Leukaemia - cancer of blood or bone marrow is caused by mutations that allow defective blood cells to accumulate and displace healthy blood.
To devise effective therapies it is crucial to know which mutations cause leukaemia and which cell type gives rise to leukaemic cells. Researchers from the European Molecular Biology Laboratory (EMBL) in Italy, the EMBL-European Bioinformatics Institute, UK, and the Universities of Harvard, USA, and Lund, Sweden, have now used genetic engineering to introduce a mutation found in human leukaemia patients into mice. In the current issue of Cancer Cell they report that the mutation causes leukaemia by triggering innate genetic programmes that allow white blood cells to proliferate uncontrollably. The findings have implications for the way leukaemia should be treated.
Blood is generated from a small number of multipotent stem cells that divide, differentiate and give rise to the many different cell types that make up the blood. At the same time they also maintain the pool of stem cells through a process called self-renewal. While differentiating, cells acquire specific properties and functions, but lose the capacity to self-renew in the way stem cells do. Mutations interfering with this process and promoting uncontrolled proliferation of certain blood cells can lead to leukaemia. Researchers of the group of Claus Nerlov at EMBL's Mouse Biology Unit now prove that a mutation in a protein called C/EBPa causes acute myeloid leukaemia (AML), a type of leukaemia affecting one lineage of white blood cells, in mice.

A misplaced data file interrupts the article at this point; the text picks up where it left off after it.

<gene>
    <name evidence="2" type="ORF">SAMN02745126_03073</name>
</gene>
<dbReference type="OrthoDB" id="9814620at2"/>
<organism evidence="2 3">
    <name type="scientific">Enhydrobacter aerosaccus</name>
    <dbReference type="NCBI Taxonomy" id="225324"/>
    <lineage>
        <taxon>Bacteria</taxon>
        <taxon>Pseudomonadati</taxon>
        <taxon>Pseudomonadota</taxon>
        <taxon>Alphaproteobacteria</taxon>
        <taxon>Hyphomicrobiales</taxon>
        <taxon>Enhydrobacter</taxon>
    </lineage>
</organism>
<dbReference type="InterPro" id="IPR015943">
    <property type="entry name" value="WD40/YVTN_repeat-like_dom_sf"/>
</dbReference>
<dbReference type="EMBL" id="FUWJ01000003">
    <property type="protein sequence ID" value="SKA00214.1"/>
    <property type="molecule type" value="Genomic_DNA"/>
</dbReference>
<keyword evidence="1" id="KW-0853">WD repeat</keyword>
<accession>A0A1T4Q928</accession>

“10 percent of all patients suffering from AML have this mutation, but we could never be sure if it causes the disease. By precisely reproducing the human mutation in the mouse we now proved a causative relation,” says Peggy Kirstetter, who carried out the research in Nerlov's lab.
Instead of promoting uncontrolled proliferation of malignant blood stem cells, as often assumed as the cause of leukaemia, the mutation acts on already partially differentiated cells. It reprogrammes these cells to self-renew and to produce countless dysfunctional daughter cells, which displace the healthy blood cells, eventually leading to the inability to transport oxygen around in the body.
“This is the first time that non-stem cell myeloid leukaemia has been generated within a healthy blood system. The findings will have profound implications for our understanding of the development and treatment of leukaemias,” says Nerlov.
Scientists always thought that the mutation was the crucial step leading to leukaemia that should be targeted by drugs. Nerlov and colleagues identified a genetic programme activated in self-renewing leukemic cells, which is shared with similar leukaemias caused by other types of mutations. The findings suggest that the cellular changes that lead to self-renewal are mutation-independent. To develop drugs with a more general efficacy it may therefore be more efficient to target the molecules and pathways shared between different cancer stem cells.